The parents of Ethan Crumbley, the young man who murdered four of his classmates at Oxford High School in Michigan, were arrested last night after they failed to show up at an arraignment hearing on charges of involuntary manslaughter.

James and Jennifer Crumbley claim they fully intended to turn themselves in but were in hiding because they feared for their lives. They are being charged because they gave Ethan a 9 mm Sig Sauer SP2022 semi-automatic pistol just days before their son went on his killing spree. They refused to take him out of school when authorities suggested he was a danger.

They are also being charged with not being able to read their son’s mind.

Social media posts show that Ethan’s parents took him to the gun store and bought the weapon as a Christmas present.  They didn’t lock the gun up — they weren’t required to. There are no safe storage laws in Michigan. And they apparently ignored — or didn’t notice — other warning signs exhibited by their son that might have prevented the shootings if they had intervened in some way.

James and Jennifer Crumbley are not ideal parents. In fact, they appear to be horrible, neglectful parents. But the law, in this case, is not concerned with how good or bad the parents were in raising their son. The law is about whether the Crumbleys can be held legally accountable for the deaths of four innocent kids.


The day of the shooting, a teacher noticed a disturbing drawing Ethan had made, including “a drawing of a semiautomatic handgun pointing at the words ‘the thoughts won’t stop help me,’” and a drawing of a bullet with “blood everywhere” written above it, McDonald said.

Then, when called in to the school’s office and ordered to get counseling for their son, the couple did not try to determine the whereabouts of the gun, or whether their son had it with him that day, the prosecutor said. The parents “resisted” taking Ethan from school that day, and he returned to class.

The Crumbleys are not sympathetic figures, to be sure. But is the fact that they couldn’t be bothered to take their son home after he revealed homicidal fantasies cause for a manslaughter charge?

“They didn’t even disclose it at that moment or check to see if their son had that weapon, or go right home and look to see where the weapon was…. We know that because right after the public being notified about an active shooter, Dad drives to his house, and it was for one reason: to look for that weapon. And finds it missing, and then makes a 911 call and says this gun is missing, and I think my son is the shooter,” McDonald later told CNN’s Anderson Cooper.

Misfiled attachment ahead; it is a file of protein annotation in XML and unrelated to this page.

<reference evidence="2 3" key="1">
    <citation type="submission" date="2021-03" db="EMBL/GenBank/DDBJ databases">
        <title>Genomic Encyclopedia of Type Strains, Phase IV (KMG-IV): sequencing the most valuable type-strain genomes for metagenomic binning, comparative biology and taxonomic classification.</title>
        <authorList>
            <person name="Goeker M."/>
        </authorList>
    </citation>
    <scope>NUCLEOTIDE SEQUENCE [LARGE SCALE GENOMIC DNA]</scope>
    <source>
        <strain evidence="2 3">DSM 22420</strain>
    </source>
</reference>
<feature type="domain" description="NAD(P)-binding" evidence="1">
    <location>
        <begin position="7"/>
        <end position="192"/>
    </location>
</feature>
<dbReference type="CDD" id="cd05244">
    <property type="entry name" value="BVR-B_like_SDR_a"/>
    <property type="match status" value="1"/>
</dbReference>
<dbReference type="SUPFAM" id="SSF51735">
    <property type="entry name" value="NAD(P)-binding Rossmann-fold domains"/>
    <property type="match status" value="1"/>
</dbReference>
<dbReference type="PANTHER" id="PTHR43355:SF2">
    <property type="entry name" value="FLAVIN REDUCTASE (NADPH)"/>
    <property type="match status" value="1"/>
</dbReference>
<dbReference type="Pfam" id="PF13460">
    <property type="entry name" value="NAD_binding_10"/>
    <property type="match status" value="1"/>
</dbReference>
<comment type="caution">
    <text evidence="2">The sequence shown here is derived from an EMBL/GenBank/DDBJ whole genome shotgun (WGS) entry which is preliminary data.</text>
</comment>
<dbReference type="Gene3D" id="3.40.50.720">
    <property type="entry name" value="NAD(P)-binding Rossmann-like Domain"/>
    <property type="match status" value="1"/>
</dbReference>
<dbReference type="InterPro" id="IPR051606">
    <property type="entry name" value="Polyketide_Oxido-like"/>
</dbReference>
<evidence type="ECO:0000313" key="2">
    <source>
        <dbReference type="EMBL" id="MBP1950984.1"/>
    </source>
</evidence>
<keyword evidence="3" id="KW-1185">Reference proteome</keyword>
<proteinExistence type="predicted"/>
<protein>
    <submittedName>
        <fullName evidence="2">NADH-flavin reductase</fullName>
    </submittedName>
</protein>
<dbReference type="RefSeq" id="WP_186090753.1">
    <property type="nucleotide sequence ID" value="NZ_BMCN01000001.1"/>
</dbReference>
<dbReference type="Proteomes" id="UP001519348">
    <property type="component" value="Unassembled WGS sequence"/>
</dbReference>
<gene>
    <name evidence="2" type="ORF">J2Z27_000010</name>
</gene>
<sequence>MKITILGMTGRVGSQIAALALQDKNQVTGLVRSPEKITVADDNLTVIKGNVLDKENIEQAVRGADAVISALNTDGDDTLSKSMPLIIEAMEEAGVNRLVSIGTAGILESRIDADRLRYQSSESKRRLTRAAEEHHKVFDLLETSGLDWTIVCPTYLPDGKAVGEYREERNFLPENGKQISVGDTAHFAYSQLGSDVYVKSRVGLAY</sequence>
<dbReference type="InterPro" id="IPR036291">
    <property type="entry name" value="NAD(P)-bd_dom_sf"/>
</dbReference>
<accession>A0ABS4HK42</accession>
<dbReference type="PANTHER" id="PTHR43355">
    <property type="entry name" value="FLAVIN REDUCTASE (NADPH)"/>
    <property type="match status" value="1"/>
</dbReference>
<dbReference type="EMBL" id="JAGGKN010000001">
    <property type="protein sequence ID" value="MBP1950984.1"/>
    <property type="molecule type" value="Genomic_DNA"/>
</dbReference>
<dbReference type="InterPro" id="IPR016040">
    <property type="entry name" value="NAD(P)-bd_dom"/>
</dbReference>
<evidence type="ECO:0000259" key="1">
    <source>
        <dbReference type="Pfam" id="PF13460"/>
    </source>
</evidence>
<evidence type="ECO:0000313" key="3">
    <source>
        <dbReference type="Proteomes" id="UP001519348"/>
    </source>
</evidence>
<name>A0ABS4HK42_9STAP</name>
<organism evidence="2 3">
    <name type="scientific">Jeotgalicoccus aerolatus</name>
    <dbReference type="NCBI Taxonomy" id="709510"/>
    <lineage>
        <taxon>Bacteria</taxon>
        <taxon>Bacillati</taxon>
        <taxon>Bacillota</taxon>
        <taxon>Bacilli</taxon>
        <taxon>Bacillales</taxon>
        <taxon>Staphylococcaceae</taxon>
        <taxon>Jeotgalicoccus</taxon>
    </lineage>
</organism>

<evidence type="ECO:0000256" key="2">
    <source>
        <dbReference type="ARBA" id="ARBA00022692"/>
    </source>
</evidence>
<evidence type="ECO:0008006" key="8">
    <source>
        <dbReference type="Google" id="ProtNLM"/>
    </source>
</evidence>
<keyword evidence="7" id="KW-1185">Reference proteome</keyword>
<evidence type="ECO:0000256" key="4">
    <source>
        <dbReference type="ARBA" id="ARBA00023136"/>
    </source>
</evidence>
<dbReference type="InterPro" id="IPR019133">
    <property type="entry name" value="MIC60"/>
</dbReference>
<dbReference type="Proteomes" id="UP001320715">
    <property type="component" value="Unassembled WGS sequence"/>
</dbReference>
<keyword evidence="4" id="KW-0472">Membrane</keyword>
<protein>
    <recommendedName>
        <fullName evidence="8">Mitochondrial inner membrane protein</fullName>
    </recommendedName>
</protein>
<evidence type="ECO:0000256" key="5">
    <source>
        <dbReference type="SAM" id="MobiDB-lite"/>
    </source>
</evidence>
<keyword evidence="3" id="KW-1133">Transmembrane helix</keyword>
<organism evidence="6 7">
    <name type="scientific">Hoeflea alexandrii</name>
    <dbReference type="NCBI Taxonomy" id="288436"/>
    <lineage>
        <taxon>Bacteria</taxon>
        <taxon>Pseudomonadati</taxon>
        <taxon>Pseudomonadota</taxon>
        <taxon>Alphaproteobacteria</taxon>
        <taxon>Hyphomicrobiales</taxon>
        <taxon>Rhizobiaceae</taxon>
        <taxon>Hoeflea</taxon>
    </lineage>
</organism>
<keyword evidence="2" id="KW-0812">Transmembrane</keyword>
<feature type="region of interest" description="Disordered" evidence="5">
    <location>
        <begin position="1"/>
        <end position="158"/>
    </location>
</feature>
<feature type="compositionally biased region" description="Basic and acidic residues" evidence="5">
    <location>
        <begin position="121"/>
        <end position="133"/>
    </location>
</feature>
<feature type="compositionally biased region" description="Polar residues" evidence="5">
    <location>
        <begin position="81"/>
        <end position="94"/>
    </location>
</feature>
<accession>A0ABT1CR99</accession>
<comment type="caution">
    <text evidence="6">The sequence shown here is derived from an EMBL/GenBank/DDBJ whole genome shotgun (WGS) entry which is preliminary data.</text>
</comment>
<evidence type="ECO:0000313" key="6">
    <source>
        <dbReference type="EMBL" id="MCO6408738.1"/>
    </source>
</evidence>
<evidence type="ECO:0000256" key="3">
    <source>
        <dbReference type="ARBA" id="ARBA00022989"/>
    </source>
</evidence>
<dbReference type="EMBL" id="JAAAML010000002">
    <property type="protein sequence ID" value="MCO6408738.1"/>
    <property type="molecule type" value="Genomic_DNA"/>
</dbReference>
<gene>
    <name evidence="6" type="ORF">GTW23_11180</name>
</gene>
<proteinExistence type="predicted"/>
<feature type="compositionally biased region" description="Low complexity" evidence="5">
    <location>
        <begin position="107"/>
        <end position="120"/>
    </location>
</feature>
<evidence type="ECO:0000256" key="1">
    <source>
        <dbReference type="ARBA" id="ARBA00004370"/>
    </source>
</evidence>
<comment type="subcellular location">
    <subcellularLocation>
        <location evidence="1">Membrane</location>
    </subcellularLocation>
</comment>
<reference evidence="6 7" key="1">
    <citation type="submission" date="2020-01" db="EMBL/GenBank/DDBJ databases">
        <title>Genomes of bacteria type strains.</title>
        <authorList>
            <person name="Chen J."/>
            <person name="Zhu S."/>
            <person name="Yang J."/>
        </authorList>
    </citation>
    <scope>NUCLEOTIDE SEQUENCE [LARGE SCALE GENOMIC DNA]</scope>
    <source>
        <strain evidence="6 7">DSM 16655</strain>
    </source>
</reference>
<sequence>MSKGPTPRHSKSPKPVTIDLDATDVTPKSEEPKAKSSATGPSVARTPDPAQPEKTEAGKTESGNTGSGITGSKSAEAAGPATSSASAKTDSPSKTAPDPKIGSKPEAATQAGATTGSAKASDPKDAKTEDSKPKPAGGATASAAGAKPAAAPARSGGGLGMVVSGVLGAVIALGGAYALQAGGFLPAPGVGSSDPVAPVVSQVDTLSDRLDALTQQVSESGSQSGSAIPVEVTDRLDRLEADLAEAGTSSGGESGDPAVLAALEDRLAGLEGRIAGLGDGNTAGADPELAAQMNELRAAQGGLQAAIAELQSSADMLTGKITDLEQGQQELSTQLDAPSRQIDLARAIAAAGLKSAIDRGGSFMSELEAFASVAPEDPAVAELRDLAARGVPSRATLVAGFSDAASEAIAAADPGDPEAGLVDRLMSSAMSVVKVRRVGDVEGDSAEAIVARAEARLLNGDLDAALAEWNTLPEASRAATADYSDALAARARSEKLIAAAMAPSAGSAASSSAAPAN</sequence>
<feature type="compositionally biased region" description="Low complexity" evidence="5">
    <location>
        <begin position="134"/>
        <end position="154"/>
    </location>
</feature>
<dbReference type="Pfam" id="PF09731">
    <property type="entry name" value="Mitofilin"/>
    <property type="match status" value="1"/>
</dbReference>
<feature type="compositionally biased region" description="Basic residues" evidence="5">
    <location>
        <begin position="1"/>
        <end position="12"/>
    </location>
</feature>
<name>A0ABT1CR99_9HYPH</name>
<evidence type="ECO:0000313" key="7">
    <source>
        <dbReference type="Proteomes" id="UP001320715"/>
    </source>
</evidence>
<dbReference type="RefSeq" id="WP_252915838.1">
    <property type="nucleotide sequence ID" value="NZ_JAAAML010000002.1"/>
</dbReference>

It’s all so clear — in hindsight. Of course, the Crumbleys should have gone home immediately to see if the weapon was where James Crumbley had left it — the top drawer of his dresser. And when it wasn’t there, he should have automatically assumed that his son Ethan had the gun and was planning an act of murder,

And how were they to have “checked” their son to see if he had the weapon? Should they have frisked him?

This by no means excuses the Crumbleys for their egregious behavior. But I sense the hand of the gun-control lobby in these charges — especially their charging Ethan with “terrorism.”

“We also need to respect the hundreds of students that were in that school that day, running for their lives out of the building, hiding underneath desks, in bathroom stalls, and sending messages. I’ve had an opportunity to look at some of the messages… those kids were sending their parents, and I can’t even imagine what that must have been like. Receiving a text that your teenager is saying ‘I love you so much, I think I’m going to be killed.’ What charge addresses that? And the answer is the terrorism charge. I think it’s appropriate.” McDonald added.

Is it really “appropriate”? “Terrorism” in Michigan law is defined a little differently. It requires an act against a community, not a government. We can certainly feel sympathy for the students and outrage over what they went through. But what is the grand political goal at work here? What was the statement Ethan Crumbley was trying to make? At this point, it’s unknown. So even though Ethan’s action wasn’t directed against the U.S. government, his crimes had to have had a political point of some kind. What was it?

The shock effect of referring to a deranged school shooter as a “terrorist” is straight out of the gun-control activist handbook. The laws of the state of Michigan, and the United States of America, are perfectly able to dispense justice for Ethan Crumbley and the community without the political grandstanding of a “terrorism” charge.